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    Thanks Everyone. I have been in touch with Keith Short for some time. He has been unbelievably helpful in my search for information.

    Big_Al - Thanks for your message. I do have my grandfather's original "The Fifth Infantry Division in the ETO" book. I've also read Mr. Bilder's book, which was very good. Another short but good ready is Nancy Rial's "Alan's Letters". I've been in touch with Nancy and she is a wonderful lady and very knowledgeable. I have not read "Before Memories Fade". This sounds very interesting and have it on order now. Sounds like the author has spoken with veterans from Company C. I would definitely like to get in touch with the author!

    I'm trying to now piece together where my grandfather was prior to being sent to Iceland. Below is a photo from what I believe is basic training. Anyone have thoughts on where this could have been taken?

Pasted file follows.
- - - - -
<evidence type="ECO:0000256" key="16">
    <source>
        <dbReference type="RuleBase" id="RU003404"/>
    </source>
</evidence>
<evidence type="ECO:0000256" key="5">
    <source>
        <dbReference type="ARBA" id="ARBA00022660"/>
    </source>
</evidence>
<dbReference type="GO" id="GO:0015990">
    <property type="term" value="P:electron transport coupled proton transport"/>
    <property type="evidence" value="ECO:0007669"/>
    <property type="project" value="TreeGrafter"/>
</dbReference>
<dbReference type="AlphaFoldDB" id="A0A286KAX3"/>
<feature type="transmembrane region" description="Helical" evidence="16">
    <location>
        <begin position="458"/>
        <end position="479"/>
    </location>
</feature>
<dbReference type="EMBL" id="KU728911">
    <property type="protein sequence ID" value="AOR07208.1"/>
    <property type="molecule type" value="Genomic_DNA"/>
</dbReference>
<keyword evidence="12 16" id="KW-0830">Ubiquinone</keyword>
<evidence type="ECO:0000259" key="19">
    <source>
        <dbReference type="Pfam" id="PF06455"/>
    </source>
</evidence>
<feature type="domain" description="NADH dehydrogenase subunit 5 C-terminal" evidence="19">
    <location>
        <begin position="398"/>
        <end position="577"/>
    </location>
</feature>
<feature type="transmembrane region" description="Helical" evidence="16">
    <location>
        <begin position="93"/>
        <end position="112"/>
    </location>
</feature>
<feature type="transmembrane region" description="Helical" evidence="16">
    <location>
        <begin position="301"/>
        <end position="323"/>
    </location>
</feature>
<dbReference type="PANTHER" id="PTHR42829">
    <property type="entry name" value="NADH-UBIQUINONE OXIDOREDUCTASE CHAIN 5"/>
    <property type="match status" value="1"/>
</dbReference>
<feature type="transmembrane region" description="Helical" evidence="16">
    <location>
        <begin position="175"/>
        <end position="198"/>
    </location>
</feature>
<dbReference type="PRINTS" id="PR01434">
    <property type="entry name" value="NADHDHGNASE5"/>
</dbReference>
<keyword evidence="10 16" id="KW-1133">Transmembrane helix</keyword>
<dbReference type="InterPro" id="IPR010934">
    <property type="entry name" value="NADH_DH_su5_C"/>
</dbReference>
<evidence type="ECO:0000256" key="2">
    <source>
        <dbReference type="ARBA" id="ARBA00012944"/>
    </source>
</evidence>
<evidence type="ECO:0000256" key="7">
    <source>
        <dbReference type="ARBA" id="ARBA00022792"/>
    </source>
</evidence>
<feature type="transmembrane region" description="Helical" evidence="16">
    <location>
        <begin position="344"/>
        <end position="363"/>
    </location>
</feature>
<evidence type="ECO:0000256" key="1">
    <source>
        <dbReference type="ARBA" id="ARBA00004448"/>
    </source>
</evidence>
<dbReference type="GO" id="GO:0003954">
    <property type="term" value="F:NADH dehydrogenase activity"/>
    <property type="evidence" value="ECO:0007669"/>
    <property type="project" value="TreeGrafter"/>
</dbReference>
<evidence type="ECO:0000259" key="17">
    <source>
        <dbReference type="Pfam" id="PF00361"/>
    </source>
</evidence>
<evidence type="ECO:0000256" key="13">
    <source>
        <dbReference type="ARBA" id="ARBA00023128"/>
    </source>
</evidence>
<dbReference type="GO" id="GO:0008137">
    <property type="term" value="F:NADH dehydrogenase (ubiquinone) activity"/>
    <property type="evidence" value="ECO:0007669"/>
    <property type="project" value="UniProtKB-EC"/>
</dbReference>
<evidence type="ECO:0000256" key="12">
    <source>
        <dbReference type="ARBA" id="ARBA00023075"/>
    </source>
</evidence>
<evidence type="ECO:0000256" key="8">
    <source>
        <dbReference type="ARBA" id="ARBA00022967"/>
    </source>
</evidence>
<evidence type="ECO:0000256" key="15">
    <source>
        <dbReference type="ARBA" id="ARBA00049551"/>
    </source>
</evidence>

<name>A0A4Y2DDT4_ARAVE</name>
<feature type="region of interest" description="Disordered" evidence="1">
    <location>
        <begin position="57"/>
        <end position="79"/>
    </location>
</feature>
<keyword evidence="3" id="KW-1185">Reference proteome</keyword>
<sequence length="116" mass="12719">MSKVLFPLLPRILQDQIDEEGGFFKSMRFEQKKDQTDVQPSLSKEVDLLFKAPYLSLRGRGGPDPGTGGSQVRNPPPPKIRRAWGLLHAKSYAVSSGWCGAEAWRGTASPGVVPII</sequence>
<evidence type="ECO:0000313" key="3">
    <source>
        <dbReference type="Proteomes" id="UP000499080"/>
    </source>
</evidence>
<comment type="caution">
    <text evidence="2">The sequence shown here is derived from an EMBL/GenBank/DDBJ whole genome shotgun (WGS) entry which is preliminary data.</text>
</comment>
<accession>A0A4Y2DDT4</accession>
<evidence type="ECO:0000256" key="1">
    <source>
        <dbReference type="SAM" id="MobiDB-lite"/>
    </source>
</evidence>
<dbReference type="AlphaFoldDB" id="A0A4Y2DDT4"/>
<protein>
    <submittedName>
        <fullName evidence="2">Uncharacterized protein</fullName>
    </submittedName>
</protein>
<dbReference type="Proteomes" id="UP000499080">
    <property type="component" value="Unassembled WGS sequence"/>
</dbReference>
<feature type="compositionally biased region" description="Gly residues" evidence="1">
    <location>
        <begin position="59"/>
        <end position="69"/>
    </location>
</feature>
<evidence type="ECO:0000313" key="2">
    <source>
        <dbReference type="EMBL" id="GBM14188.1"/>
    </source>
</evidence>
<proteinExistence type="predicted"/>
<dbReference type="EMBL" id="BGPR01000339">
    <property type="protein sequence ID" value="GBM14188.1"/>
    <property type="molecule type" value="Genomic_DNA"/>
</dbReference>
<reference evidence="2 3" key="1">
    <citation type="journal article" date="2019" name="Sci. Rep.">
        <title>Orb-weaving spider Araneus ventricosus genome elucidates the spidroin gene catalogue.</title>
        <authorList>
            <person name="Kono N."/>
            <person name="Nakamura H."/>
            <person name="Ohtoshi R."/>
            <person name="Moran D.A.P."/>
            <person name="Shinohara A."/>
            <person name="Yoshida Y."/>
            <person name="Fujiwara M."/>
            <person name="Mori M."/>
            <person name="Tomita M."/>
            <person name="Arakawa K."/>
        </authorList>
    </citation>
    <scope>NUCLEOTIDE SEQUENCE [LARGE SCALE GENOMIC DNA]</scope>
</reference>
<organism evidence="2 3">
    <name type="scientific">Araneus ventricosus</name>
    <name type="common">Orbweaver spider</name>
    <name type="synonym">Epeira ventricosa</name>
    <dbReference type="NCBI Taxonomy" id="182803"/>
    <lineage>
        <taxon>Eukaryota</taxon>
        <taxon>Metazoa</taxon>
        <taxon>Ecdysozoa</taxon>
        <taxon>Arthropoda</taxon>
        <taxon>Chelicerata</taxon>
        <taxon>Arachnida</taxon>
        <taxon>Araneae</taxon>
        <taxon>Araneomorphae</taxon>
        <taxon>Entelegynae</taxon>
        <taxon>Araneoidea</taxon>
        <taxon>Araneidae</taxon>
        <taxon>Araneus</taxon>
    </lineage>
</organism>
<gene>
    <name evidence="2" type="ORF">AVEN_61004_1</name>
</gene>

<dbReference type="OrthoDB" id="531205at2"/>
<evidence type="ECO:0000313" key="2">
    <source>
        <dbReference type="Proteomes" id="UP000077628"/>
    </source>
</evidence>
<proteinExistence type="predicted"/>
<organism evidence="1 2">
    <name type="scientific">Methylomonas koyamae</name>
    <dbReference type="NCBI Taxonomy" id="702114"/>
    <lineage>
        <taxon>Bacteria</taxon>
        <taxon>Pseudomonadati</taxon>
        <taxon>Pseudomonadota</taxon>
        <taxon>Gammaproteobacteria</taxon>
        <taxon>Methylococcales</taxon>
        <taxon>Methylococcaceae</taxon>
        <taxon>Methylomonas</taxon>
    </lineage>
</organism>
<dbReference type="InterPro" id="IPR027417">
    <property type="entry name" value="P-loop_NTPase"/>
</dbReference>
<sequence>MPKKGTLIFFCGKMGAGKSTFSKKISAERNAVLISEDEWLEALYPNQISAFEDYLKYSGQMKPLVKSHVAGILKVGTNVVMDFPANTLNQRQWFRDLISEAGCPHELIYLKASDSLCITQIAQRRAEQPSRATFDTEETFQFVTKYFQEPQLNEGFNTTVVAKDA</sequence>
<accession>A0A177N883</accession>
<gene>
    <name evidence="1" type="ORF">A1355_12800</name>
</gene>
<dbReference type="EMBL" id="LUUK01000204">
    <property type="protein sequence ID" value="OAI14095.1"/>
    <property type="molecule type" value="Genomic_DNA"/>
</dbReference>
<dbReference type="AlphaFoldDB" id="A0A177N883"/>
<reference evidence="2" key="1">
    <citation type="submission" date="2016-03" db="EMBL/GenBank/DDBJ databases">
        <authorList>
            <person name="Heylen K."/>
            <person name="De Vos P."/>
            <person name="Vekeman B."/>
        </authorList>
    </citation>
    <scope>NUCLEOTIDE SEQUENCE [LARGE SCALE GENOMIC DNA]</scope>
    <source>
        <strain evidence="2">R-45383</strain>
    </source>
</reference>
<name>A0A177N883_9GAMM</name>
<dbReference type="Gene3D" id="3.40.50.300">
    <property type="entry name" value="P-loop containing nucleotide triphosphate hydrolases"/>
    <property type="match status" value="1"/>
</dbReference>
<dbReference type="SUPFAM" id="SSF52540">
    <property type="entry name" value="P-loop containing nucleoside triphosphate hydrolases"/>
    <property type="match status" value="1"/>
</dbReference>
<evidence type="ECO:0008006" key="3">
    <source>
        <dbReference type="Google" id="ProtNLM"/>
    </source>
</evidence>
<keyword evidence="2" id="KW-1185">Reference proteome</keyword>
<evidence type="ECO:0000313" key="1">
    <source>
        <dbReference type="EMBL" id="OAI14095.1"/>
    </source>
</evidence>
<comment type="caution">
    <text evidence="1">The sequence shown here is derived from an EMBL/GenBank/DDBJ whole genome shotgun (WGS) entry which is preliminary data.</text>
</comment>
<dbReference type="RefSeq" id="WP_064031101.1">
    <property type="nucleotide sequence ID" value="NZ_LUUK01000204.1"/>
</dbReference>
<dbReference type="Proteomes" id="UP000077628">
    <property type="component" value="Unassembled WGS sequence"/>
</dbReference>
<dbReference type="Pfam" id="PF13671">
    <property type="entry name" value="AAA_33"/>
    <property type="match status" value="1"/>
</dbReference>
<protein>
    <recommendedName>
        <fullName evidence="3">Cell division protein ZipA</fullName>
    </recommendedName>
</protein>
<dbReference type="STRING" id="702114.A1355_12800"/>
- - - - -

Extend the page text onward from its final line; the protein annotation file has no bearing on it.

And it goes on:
[​IMG]
     
  6. Earthican

    Earthican Member

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    Re: Photo

    Your grandfather volunteered Nov 1940

    The Replacement Training Centers did not open until March 1941, so it is likely he went straight to the 10th Infantry which were:

    June 1940 - Ft Thomas, KY
    Dec 1940 - Ft Custer, MI
    Sept 1941 - Cp Kilmer, NJ
    Sept 1941 - Iceland

    Likely Ft Custer, but I would not rule out Ft Hayes, OH -- his Reception Center -- or Camp Kilmer.
     
  7. Newman2014

    Newman2014 New Member

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    I am trying to find out which of the 3 Infantry Regiments my father served in , 2nd. 10th. or the 11th.
    He was in the 5th. Q.M. Battalion of the. 5th. Infantry Division.
    He arrived in Iceland in April 1942.
    He was trained in mines and booby traps , and took part in the landings on D -DAY 6 June 44.